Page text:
Holy Island

If you ever have the blessing of visiting the Holy Island, be sure to stay overnight. The island is connected to the mainland by a causeway that is only accessible during the low tide. So each day the “day trippers” come and go with the tide. When they leave, those staying on the island can experience a bit of the peace and stillness that makes the island what many would call a “thin place” — a geographical place where God’s presence seems especially close.

When the causeway opens each day, the island is invaded again (especially on a perfectly sunny and warm Sunday, like we experienced) by hundreds of tourists — some walking with sticks and backpacks, some pushing strollers with other children in hand, and some bringing a dog or two along. They quickly disperse to see the castle, walk the dunes or shop in the tourist gift stores. Our hotel proprietor likened it to the Viking invasion the island suffered in 793: “Only now there is a more even exchange of goods from these invaders — at least they leave behind money!” Of course, he said this tongue in cheek, as tourism is the principal way the island survives.

Early on Sunday morning, before the causeway opened and many people “invaded” once again, I walked towards the sun which was already rising above the sea. The birds called, one or two people passed by.  One lady rode her bike along to a spot where she evidently scatters food on the ground for the birds each day; she also splashed clean water in the bird bath.

I thought of the moving story of St. Aidan (see post of August 31st).  We had a lecture the evening before about the wise and loving Irish monks who first brought Christianity to this part of the British Isles.  I wondered about the deprivations they must have faced. I thought about how I complain because the showers are too cold or I face some other slight inconvenience. How much am I truly willing to give up for the sake of my neighbor who needs to know the love of Jesus?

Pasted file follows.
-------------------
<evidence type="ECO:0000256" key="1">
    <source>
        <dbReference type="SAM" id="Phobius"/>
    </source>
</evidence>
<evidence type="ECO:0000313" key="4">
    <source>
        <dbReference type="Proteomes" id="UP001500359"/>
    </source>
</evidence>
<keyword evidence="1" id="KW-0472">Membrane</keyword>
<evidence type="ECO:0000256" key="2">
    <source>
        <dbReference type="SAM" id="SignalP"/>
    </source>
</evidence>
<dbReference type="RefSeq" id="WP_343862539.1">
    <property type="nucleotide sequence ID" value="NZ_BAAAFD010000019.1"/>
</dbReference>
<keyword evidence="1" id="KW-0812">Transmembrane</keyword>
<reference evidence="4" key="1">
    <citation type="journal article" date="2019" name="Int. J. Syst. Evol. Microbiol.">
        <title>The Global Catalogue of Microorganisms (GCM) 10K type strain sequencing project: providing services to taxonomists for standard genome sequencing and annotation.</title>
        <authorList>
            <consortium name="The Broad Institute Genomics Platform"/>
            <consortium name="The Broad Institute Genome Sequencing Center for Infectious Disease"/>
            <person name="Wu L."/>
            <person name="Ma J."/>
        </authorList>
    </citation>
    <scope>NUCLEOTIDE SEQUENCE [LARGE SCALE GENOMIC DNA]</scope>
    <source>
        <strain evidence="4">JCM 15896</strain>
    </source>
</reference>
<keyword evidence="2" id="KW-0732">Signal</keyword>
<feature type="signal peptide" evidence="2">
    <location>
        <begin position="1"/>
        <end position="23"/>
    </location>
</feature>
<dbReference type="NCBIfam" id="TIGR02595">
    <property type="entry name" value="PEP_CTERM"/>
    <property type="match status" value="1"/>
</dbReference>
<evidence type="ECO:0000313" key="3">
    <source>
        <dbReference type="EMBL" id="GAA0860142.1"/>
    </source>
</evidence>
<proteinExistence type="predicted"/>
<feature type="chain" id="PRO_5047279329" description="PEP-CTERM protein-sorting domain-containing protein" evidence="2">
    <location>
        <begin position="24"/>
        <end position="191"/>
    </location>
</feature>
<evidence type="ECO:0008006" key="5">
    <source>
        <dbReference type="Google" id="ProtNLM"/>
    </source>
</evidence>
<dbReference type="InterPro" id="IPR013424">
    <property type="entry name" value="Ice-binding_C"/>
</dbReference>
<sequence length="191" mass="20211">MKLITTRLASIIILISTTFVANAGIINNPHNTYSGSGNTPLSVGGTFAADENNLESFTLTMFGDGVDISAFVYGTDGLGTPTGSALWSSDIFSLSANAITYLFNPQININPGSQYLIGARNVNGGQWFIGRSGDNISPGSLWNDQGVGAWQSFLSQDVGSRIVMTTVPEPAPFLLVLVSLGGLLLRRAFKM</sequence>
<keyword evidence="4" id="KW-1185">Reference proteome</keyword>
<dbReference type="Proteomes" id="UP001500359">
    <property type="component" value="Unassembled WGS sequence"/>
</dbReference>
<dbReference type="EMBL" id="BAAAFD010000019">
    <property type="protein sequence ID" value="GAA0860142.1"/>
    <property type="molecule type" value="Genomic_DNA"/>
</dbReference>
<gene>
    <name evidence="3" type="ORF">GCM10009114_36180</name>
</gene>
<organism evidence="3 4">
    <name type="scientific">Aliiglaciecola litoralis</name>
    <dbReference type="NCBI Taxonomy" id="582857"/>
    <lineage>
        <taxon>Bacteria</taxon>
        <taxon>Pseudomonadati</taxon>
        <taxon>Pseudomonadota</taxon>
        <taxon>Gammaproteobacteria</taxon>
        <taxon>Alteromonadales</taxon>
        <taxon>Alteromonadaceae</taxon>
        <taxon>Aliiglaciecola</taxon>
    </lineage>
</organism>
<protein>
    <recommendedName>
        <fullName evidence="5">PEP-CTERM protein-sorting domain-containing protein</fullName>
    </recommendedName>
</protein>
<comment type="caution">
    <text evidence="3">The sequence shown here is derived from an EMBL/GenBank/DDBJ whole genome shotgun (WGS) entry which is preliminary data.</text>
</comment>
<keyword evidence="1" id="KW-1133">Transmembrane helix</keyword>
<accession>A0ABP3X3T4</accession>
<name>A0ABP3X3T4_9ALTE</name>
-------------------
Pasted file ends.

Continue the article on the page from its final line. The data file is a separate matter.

Mosaic frieze from the National Portrait Gallery in Edinburgh showing both Aidan (3rd from r) and Cuthbert (5th from r)
Mosaic frieze from the National Portrait Gallery in Edinburgh showing both Aidan (3rd from r) and Cuthbert (5th from r)
Statue of Aidan in St. Mary's Churchyard Holy Island
Statue of Aidan in St. Mary’s Churchyard Holy Island

I pray for a renewal of  the deep love of Jesus in my life.  May I be willing, as Aidan was, to relate lovingly to each person I meet, ready to listen and serve so they might know the love of God.


3 thoughts on “Holy Island”

  1. Pastor Judie,
    This is so very beautiful. I think you should put all of these posts into a devotional book. I 💘 your writing and how each post challenges your readers and how you also challenge yourself in Christian living.


  2. Judie, Loved your description of a “thin place”. I will be more watchful for those places when they come into my life. Love Mary

    Sent from my iPhone


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